Even Hanjin’s decision to scrap plans for its highly automated terminal has a silver lining: The South Korean company added a weekly service involving nine vessels with slots available to its CKYH Alliance partners. An intermodal container transfer facility, providing near-dock rail access to the TraPac terminal, is expected to further ratchet up traffic growth. The $30 million ICTF is scheduled to open in late 2014, giving shippers cheaper access via a CSX Transportation line to Southeast and Midwest markets, Taylor said.
“There are economic opportunities here for us to provide a transportation product that customers will gravitate to because it is cost-effective for them and allows their product to arrive and leave in the time frame they are looking for, and that is what we are going to be focused on,” said Taylor, formerly executive vice president and chief operating officer at Horizon.
Jaxport is meeting with shippers and container lines to find a way to better position refrigerated and dry containers used in its Puerto Rican trade with services connecting to Latin America, Europe and Asia, said Roy Schleicher, executive vice president. There is an opportunity to “marry up” equipment moves in Jacksonville, considering many imports to Northeast Florida are still trucked down from Savannah, he said.
Caribbean volume made up about 60 percent of Jaxport’s laden container traffic in fiscal 2012, while Asian trade contributed about 19 percent, according to port statistics.
The port also is working to maximize its Latin America service, buoyed by Hamburg Sud. Exports to South America have been one of the strongest areas of Jaxport’s growth, said John Martin, principal port consultant at Martin Associates. South American trade accounted for nearly 16 percent of Jaxport’s laden traffic in fiscal 2012.
“We are turning up the heat” to attract distribution centers, Schleicher said. "Now we have 16 Asian services and call tell shippers, ‘You don’t need to go to Savannah or Charleston.’ ”
Northeast Florida is prime for distribution center development for several reasons, he said. First, Florida is on its way to becoming the third most populous state, and the Southeast overall is booming. Second, rail shippers can reach the Chicago market from Jacksonville in 45 hours, giving them an incentive to funnel discretionary cargo through the region. A 55 million-person market is within an eight-hour drive from the port, which has helped the port attract such shippers as Michaels, Samsonite, Coach and Bridgestone Firestone to the area.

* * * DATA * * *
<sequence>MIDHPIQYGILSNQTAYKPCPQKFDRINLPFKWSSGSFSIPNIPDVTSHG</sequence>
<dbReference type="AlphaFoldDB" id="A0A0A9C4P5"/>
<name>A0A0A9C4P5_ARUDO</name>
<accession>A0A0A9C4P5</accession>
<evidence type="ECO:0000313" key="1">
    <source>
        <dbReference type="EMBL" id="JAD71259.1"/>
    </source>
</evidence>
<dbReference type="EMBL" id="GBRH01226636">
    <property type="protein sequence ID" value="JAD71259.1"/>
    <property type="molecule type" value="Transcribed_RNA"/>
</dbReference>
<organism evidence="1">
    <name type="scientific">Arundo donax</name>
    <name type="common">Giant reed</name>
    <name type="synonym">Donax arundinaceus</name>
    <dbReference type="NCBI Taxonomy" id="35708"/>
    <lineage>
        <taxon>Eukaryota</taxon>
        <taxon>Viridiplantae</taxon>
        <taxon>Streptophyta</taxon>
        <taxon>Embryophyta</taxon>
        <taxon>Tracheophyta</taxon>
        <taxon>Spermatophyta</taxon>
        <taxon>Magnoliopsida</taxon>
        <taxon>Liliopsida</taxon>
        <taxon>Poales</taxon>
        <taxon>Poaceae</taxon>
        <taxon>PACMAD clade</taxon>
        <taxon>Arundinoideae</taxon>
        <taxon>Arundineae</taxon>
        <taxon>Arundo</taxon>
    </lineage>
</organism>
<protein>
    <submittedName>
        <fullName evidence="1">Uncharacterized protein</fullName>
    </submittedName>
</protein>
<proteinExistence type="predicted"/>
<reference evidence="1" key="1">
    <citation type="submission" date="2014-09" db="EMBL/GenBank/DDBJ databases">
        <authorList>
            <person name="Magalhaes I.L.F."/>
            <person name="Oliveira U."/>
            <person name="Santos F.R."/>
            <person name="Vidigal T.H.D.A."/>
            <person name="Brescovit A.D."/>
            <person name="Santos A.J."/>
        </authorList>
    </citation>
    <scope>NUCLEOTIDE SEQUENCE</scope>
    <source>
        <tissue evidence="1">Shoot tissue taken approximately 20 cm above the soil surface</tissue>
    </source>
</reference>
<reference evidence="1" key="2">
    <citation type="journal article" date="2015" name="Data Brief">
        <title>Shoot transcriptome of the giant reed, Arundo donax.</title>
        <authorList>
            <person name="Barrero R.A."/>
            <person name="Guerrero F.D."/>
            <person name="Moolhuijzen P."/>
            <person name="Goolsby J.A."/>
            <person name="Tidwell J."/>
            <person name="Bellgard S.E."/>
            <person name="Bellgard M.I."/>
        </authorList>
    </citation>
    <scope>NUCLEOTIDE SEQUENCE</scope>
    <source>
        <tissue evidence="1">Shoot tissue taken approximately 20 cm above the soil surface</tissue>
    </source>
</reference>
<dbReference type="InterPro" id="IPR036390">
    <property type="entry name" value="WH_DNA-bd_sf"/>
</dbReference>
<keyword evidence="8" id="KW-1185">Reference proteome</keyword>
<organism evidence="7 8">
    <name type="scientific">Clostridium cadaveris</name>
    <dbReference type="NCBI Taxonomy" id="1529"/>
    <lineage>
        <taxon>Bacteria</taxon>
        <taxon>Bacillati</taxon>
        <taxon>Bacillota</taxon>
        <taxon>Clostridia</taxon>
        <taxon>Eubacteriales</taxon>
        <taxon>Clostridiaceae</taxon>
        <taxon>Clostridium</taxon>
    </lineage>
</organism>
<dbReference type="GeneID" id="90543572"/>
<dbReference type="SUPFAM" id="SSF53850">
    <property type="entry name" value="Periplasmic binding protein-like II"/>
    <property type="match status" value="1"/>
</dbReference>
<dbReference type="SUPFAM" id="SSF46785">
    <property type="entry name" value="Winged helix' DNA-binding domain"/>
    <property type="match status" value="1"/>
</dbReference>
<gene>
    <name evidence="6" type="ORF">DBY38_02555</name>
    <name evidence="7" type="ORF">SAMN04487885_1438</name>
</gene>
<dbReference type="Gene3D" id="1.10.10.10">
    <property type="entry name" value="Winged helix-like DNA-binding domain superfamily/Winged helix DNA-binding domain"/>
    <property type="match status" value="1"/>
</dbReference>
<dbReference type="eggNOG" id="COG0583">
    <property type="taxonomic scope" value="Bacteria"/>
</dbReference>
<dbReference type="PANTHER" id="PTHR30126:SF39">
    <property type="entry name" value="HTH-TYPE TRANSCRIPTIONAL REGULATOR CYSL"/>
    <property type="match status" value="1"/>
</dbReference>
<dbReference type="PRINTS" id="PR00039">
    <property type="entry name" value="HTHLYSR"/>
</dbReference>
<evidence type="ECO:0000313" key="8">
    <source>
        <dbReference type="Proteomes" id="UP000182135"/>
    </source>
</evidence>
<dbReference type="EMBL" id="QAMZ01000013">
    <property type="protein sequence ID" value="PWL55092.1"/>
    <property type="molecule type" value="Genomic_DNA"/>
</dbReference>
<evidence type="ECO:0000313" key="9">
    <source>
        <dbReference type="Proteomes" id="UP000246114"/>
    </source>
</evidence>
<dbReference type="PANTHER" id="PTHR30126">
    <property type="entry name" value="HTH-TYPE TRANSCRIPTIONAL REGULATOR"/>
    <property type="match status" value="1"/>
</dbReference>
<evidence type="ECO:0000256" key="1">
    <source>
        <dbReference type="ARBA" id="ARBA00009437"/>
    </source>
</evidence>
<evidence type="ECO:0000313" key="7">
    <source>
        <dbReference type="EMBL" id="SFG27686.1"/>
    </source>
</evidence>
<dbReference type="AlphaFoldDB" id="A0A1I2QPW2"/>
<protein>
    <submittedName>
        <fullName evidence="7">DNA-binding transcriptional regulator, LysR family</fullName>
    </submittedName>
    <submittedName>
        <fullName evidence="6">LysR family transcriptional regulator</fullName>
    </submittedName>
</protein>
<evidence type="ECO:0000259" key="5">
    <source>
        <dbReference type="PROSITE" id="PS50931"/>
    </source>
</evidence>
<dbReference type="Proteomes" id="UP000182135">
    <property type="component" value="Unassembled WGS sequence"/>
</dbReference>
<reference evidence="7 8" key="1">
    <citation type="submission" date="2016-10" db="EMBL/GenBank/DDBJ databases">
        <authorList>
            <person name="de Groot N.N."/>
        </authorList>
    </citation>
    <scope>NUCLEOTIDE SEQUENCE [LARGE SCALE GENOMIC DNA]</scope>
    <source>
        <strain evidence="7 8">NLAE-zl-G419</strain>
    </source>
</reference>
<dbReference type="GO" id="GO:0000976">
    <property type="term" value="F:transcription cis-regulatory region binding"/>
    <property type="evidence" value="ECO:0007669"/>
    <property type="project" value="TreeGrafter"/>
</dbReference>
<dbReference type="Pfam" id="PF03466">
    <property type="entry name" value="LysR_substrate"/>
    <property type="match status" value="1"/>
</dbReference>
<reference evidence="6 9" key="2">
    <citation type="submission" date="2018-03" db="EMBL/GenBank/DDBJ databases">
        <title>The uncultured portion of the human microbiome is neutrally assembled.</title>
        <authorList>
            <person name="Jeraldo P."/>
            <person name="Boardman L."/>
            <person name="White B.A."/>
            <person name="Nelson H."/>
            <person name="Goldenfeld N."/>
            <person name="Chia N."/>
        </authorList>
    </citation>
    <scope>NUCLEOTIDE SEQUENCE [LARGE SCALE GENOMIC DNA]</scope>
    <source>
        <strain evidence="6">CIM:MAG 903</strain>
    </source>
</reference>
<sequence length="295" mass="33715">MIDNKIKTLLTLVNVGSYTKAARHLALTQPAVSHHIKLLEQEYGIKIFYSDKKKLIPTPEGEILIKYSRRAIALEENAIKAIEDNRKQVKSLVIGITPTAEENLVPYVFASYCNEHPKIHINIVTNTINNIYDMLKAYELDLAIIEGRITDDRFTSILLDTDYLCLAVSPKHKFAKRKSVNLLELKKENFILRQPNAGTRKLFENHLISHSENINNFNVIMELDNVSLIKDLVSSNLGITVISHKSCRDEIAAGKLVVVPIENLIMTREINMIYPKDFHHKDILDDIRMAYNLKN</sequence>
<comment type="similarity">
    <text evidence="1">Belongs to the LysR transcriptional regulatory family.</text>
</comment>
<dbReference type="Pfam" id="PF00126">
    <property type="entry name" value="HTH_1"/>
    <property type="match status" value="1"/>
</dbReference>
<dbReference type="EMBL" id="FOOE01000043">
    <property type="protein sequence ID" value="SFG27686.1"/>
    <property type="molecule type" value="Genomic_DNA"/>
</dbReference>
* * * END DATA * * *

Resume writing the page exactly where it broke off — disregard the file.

Although shippers are reluctant to build 1 million-square-foot DCs, they’re looking to build small facilities to keep inventory low and trucking costs down, Schleicher said. That Asian container traffic hasn’t taken off as expected means there is plenty of terminal capacity and affordable industrial space, added Martin, who has been advising the port since 1993. More than 10 million square feet of warehousing and distribution space has been added to the region in recent years.
Charles Clowdis, an IHS Global Insight trade and transportation analyst, is less optimistic about Jacksonville’s opportunities for growth. He’s skeptical about Jacksonville’s ability to offer a better value to shippers than Charleston and Savannah, both of which have intermodal rail connections and more container services. Besides, Savannah, only two hours north of Jacksonville, has invested in its reefer capacity and has enjoyed increased volume as result, he said.
Martin said Jaxport’s opportunities would become clearer when his firm unveils its strategic plan for the port, though he concedes Jacksonville “will be left in the dust” if it doesn’t get a 47-foot draft.
“But if they do, they can definitely step up and play with Charleston and others,” he said. “Don’t count (Jacksonville) out.”